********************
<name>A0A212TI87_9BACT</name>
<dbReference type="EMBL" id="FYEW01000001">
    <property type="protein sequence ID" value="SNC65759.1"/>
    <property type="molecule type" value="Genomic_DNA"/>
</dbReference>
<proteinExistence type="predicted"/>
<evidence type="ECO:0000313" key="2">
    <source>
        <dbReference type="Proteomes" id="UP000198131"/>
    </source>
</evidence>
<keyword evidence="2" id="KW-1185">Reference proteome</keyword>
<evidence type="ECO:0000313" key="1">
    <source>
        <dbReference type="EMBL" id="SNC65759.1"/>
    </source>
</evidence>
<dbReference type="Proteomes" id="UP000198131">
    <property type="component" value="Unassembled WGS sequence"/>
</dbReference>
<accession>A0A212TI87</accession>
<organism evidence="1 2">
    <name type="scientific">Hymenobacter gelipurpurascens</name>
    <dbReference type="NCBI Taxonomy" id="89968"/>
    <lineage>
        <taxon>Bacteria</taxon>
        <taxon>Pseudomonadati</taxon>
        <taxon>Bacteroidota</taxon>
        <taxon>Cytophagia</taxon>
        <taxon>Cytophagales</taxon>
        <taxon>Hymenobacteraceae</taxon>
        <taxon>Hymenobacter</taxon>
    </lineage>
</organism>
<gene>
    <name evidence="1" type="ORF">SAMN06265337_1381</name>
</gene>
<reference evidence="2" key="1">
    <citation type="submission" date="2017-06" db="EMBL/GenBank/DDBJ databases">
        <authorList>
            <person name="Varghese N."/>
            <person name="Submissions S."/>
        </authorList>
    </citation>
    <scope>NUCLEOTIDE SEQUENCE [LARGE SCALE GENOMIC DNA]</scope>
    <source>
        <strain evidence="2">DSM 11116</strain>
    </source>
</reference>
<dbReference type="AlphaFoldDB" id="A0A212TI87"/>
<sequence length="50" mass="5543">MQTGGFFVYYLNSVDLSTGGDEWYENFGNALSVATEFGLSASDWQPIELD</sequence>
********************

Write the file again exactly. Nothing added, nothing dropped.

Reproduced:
<name>A0A212TI87_9BACT</name>
<dbReference type="EMBL" id="FYEW01000001">
    <property type="protein sequence ID" value="SNC65759.1"/>
    <property type="molecule type" value="Genomic_DNA"/>
</dbReference>
<proteinExistence type="predicted"/>
<evidence type="ECO:0000313" key="2">
    <source>
        <dbReference type="Proteomes" id="UP000198131"/>
    </source>
</evidence>
<keyword evidence="2" id="KW-1185">Reference proteome</keyword>
<evidence type="ECO:0000313" key="1">
    <source>
        <dbReference type="EMBL" id="SNC65759.1"/>
    </source>
</evidence>
<dbReference type="Proteomes" id="UP000198131">
    <property type="component" value="Unassembled WGS sequence"/>
</dbReference>
<accession>A0A212TI87</accession>
<organism evidence="1 2">
    <name type="scientific">Hymenobacter gelipurpurascens</name>
    <dbReference type="NCBI Taxonomy" id="89968"/>
    <lineage>
        <taxon>Bacteria</taxon>
        <taxon>Pseudomonadati</taxon>
        <taxon>Bacteroidota</taxon>
        <taxon>Cytophagia</taxon>
        <taxon>Cytophagales</taxon>
        <taxon>Hymenobacteraceae</taxon>
        <taxon>Hymenobacter</taxon>
    </lineage>
</organism>
<gene>
    <name evidence="1" type="ORF">SAMN06265337_1381</name>
</gene>
<reference evidence="2" key="1">
    <citation type="submission" date="2017-06" db="EMBL/GenBank/DDBJ databases">
        <authorList>
            <person name="Varghese N."/>
            <person name="Submissions S."/>
        </authorList>
    </citation>
    <scope>NUCLEOTIDE SEQUENCE [LARGE SCALE GENOMIC DNA]</scope>
    <source>
        <strain evidence="2">DSM 11116</strain>
    </source>
</reference>
<dbReference type="AlphaFoldDB" id="A0A212TI87"/>
<sequence length="50" mass="5543">MQTGGFFVYYLNSVDLSTGGDEWYENFGNALSVATEFGLSASDWQPIELD</sequence>